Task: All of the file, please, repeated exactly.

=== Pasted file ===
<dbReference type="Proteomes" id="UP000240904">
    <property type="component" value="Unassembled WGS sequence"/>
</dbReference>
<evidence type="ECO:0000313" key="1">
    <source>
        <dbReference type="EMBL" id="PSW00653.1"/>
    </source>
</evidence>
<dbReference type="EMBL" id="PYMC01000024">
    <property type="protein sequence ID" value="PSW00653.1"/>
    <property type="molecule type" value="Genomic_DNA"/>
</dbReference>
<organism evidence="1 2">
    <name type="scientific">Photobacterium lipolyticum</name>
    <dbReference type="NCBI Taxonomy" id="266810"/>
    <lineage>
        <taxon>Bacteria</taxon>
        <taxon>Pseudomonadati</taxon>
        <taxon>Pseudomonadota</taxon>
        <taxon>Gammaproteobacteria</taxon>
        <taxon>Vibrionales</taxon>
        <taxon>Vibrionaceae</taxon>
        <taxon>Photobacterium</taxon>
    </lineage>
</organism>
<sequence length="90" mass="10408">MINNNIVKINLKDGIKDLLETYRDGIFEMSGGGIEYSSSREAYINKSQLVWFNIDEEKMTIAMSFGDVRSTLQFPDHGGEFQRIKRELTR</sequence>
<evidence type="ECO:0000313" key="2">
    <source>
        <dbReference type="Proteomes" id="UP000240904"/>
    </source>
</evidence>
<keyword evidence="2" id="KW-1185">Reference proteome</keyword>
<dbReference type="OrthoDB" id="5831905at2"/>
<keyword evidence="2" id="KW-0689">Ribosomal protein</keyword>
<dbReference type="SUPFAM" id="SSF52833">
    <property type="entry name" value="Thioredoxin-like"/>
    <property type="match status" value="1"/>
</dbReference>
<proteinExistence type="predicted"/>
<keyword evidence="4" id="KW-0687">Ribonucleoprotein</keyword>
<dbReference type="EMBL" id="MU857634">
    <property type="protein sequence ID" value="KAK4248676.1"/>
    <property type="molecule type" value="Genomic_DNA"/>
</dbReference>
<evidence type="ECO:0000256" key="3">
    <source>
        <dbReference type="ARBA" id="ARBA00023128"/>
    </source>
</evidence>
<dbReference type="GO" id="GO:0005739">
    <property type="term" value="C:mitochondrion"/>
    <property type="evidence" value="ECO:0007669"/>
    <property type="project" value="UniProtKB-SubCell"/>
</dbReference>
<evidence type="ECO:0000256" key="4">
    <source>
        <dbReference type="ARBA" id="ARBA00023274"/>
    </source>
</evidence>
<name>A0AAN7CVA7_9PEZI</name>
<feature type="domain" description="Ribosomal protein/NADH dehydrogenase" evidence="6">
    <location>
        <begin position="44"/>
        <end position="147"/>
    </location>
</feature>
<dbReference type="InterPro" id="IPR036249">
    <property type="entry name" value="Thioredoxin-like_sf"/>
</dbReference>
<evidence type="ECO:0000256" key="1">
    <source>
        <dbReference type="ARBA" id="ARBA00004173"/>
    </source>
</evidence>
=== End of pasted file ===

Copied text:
<dbReference type="Proteomes" id="UP000240904">
    <property type="component" value="Unassembled WGS sequence"/>
</dbReference>
<evidence type="ECO:0000313" key="1">
    <source>
        <dbReference type="EMBL" id="PSW00653.1"/>
    </source>
</evidence>
<dbReference type="EMBL" id="PYMC01000024">
    <property type="protein sequence ID" value="PSW00653.1"/>
    <property type="molecule type" value="Genomic_DNA"/>
</dbReference>
<organism evidence="1 2">
    <name type="scientific">Photobacterium lipolyticum</name>
    <dbReference type="NCBI Taxonomy" id="266810"/>
    <lineage>
        <taxon>Bacteria</taxon>
        <taxon>Pseudomonadati</taxon>
        <taxon>Pseudomonadota</taxon>
        <taxon>Gammaproteobacteria</taxon>
        <taxon>Vibrionales</taxon>
        <taxon>Vibrionaceae</taxon>
        <taxon>Photobacterium</taxon>
    </lineage>
</organism>
<sequence length="90" mass="10408">MINNNIVKINLKDGIKDLLETYRDGIFEMSGGGIEYSSSREAYINKSQLVWFNIDEEKMTIAMSFGDVRSTLQFPDHGGEFQRIKRELTR</sequence>
<evidence type="ECO:0000313" key="2">
    <source>
        <dbReference type="Proteomes" id="UP000240904"/>
    </source>
</evidence>
<keyword evidence="2" id="KW-1185">Reference proteome</keyword>
<dbReference type="OrthoDB" id="5831905at2"/>
<keyword evidence="2" id="KW-0689">Ribosomal protein</keyword>
<dbReference type="SUPFAM" id="SSF52833">
    <property type="entry name" value="Thioredoxin-like"/>
    <property type="match status" value="1"/>
</dbReference>
<proteinExistence type="predicted"/>
<keyword evidence="4" id="KW-0687">Ribonucleoprotein</keyword>
<dbReference type="EMBL" id="MU857634">
    <property type="protein sequence ID" value="KAK4248676.1"/>
    <property type="molecule type" value="Genomic_DNA"/>
</dbReference>
<evidence type="ECO:0000256" key="3">
    <source>
        <dbReference type="ARBA" id="ARBA00023128"/>
    </source>
</evidence>
<dbReference type="GO" id="GO:0005739">
    <property type="term" value="C:mitochondrion"/>
    <property type="evidence" value="ECO:0007669"/>
    <property type="project" value="UniProtKB-SubCell"/>
</dbReference>
<evidence type="ECO:0000256" key="4">
    <source>
        <dbReference type="ARBA" id="ARBA00023274"/>
    </source>
</evidence>
<name>A0AAN7CVA7_9PEZI</name>
<feature type="domain" description="Ribosomal protein/NADH dehydrogenase" evidence="6">
    <location>
        <begin position="44"/>
        <end position="147"/>
    </location>
</feature>
<dbReference type="InterPro" id="IPR036249">
    <property type="entry name" value="Thioredoxin-like_sf"/>
</dbReference>
<evidence type="ECO:0000256" key="1">
    <source>
        <dbReference type="ARBA" id="ARBA00004173"/>
    </source>
</evidence>